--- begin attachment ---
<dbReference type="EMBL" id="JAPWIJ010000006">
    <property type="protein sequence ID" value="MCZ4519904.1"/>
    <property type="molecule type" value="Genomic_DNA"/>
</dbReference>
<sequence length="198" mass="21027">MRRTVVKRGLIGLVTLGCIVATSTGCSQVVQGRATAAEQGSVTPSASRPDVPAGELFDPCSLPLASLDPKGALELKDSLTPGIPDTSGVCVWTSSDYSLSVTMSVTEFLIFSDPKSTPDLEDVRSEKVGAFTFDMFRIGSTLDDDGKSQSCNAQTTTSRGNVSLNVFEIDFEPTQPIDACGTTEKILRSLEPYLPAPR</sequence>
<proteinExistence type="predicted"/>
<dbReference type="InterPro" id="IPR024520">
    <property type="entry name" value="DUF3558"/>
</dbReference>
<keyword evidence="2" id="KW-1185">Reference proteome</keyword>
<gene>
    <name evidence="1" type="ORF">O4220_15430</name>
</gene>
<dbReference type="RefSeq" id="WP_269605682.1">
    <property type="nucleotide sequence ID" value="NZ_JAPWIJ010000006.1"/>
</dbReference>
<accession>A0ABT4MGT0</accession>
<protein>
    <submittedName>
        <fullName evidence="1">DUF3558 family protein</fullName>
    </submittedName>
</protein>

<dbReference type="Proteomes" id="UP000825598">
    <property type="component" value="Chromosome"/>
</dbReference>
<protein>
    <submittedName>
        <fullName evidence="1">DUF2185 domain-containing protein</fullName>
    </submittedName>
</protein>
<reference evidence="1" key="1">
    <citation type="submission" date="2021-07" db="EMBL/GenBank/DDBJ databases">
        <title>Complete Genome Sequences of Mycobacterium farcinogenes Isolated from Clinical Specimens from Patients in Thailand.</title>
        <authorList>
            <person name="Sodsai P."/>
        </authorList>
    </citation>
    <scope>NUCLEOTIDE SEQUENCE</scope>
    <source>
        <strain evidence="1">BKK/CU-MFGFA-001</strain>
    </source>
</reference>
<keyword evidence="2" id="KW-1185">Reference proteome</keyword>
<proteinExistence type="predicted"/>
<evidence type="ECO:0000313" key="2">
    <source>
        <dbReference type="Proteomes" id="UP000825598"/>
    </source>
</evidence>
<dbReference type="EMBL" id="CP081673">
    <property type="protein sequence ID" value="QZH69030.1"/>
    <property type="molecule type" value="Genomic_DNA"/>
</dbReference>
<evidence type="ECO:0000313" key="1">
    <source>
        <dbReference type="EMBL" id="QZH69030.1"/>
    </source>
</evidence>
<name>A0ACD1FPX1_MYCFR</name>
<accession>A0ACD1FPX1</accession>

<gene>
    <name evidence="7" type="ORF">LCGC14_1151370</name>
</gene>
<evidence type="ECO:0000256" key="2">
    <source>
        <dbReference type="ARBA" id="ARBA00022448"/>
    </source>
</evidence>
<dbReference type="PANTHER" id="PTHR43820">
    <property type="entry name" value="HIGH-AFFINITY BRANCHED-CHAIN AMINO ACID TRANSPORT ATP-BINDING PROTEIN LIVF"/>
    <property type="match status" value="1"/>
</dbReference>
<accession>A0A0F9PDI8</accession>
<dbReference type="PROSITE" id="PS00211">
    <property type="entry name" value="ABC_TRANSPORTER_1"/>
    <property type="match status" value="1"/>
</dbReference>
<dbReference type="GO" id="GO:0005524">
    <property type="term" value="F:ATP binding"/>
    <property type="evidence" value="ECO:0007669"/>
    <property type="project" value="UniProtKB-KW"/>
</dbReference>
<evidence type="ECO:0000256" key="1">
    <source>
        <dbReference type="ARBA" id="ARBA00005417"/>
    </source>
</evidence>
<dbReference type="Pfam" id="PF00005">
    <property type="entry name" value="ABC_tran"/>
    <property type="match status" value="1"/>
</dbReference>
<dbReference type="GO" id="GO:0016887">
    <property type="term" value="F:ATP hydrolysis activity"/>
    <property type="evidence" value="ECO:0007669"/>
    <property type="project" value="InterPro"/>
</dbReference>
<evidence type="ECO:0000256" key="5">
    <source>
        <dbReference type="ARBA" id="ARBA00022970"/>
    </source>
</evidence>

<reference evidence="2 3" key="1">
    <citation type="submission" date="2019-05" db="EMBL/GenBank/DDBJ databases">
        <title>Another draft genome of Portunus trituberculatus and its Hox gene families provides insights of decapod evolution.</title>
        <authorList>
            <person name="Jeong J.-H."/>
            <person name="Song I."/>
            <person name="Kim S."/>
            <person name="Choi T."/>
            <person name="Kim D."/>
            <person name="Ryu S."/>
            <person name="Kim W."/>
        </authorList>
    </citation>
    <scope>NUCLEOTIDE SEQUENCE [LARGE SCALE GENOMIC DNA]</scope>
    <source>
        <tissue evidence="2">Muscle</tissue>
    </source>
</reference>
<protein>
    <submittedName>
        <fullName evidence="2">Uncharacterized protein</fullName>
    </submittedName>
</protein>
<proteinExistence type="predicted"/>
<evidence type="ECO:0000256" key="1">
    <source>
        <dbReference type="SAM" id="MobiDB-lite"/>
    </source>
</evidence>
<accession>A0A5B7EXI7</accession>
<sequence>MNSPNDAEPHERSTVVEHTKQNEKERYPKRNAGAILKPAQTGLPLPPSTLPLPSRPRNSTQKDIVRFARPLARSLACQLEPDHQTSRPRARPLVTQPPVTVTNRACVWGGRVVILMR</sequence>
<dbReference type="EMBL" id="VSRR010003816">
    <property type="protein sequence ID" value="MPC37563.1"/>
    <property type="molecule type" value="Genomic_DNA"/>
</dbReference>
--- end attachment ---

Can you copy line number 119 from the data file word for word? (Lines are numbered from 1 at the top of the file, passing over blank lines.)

</reference>